What’s happening in green design, architecture, urban life, sustainability ?Check out our notes on Frankfurt, Copenhagen, Paris, Baku, Delhi, Rotterdam, and New York, the newly awarded European Green Capital for 2017, and the inaugural European Green Leaf cities.
EUROPE’S GREENEST CITIES
Essen Named as Europe’s Green Capital 2017
In a June 17 announcement , the city of Essen, Germany, was named the 2017 European Green Capital by the European Commission’s European Green Capitals Program. Since 2010, a European city has been recognized annually for achieving high environmental standards; commitment to ambitious environmental goals; and progress towards sustainable development as a role model to inspire other cities. Eight cities have been awarded since the inaugural year: Stockholm (2010), Hamburg (2011) Vitoria-Gasteiz (2012), Nantes(2013) Copenhagen (2014), Bristol (2015), Ljubljana (2016) and Essen (2017). European Green Capital web site
“Essen was singled out for its exemplary practices in protecting and enhancing nature and biodiversity and efforts to reduce water consumption. Essen participates in a variety of networks and initiatives to reduce greenhouse gas emissions and to improve the city’s resilience in the face of climate change.”
Located in the center of the Ruhr region, Essen had a rich history of coal production and weapons manufacturing (guns) starting in the 16th century, and was identified as the center of the Krupp industrial dynasty. Essen is now thought of as one of the greenest cities in Germany: about 9.2% of its area is covered by recreational green. Its multifunctional green areas are used for rainwater management, flood prevention and groundwater recharge.” Its plans for the future are ambitious….Essen’s objective is to prevent rainwater entering the combined sewer network in at least 15% of the area served by those sewers.”
Startup of the European Green Leaf
The Spanish city of Mollet del Vallès and the Portuguese city of Torres Vedras are the winners of the inaugural European Green Leaf. The EGL 2015 targets cities with a population between 50, 000 and 100,000 inhabitants. The inaugural cities were selected in recognition of their commitment to better environmental practices and green growth. The new European competition recognizes a city’s commitment to better environmental outcomes. EGL has a particular focus on efforts that generate green growth and new jobs.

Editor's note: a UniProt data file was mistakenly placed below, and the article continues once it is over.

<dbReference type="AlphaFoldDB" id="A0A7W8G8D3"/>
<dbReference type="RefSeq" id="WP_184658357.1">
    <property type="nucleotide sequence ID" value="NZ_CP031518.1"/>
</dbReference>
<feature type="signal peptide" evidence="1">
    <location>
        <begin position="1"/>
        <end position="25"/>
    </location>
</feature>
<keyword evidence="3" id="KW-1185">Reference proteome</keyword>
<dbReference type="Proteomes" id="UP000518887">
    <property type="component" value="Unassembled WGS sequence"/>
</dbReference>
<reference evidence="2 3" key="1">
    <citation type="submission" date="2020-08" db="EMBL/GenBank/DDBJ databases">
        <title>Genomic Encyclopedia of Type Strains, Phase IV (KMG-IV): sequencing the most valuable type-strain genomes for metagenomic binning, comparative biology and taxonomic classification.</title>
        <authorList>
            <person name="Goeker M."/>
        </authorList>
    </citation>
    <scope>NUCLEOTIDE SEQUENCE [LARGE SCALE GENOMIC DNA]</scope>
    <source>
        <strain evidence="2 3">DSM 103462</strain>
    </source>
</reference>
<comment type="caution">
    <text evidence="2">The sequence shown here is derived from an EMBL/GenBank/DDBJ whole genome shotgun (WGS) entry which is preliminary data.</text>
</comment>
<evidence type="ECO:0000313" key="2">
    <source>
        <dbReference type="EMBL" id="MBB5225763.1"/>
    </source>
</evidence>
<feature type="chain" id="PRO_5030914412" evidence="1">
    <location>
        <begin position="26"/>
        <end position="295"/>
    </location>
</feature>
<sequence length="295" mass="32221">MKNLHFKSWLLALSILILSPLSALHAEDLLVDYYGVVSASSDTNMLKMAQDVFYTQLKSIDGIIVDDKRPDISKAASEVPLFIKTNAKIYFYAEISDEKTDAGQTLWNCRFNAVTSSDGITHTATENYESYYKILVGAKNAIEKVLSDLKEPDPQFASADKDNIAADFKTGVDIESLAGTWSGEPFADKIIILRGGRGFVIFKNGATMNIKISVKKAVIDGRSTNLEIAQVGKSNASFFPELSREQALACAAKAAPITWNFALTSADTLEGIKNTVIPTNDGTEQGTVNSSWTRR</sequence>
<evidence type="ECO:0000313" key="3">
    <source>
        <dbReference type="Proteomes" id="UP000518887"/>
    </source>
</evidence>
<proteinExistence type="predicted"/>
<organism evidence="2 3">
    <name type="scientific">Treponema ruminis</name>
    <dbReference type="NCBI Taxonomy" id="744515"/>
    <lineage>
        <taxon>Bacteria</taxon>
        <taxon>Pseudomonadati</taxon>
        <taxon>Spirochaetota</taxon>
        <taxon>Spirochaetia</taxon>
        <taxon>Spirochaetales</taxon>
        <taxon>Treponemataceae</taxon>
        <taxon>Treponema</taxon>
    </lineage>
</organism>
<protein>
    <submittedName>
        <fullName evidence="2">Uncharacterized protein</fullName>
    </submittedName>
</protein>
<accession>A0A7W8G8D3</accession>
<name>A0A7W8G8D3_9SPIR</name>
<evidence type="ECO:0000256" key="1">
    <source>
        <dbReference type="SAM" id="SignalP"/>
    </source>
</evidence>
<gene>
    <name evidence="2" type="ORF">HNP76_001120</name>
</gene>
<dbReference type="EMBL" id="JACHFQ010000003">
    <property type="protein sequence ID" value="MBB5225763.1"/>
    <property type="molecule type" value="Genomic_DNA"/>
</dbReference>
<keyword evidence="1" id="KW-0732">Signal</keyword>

BAKU Azerbaijan: The Future City
Capital city of oil-rich Azerbaijan, Baku is wrapping up the first-ever European Games (closing ceremony is June 28), but its futuristic architectural program is still in progress. The UNESCO-protected walled historical center is surrounded by a feast of cutting-edge new buildings and hotels to accommodate the crowds and build hometown pride.
International star architects have come to town: HOK designed the signature Flame Towers that are stunning, both day and night (Flame Towers video); and London-based architect Zaha Hadid created the Heydar Aliyev center, which has received the Design of the Year award from London’s Design Museum. (Also received great criticism for the alleged human rights abuses involved in forcibly relocating property owners to gain the Aliyev Center’s massive site.)
“Juror Piers Gough, of CZWG Architects, the only member of the six-strong panel [of the Design award] to have seen the [Aliyev] project in the flesh. ‘It is as pure and sexy as Marilyn’s blown skirt.’” (Guardian article)
There’s a new seaside boulevard and work is underway for a huge urban renewal project called The White City, to transform a deteriorated area of the city. An Eurasianet article last year suggested, “The catalyst for Baku’s architectural makeover is widely reported to be Mehriban Aliyeva, wife of President Ilham Aliyev. She is said to have significant input in all new construction in the center of the city. Aliyeva is known to have a strong affinity for the look-and-feel of Paris, thus it’s not a surprise that Louvre-style pyramids have appeared at the entrance of three metro stations, and Paris-style newspaper kiosks have been installed all over the city. A Paris Quarter is also being constructed in the White City.” Norman Foster is among the architects involved in the White City Project.
Meanwhile, European Games are wrapping up: 6,000 athletes from 50 European National Olympic Committees, competing in 253 events!
Promenade Plantée and Viaduc des Arts
One of Paris’s better kept secrets – although well known to locals – is the Promenade Plantée, a verdant 4.5-kilometer pathway through parks, gardens, passageways and tunnels in the city’s 12th arrondissement. It’s the world’s first elevated rails-to-trails project, and a model for New York’s High Line and similar projects throughout the world.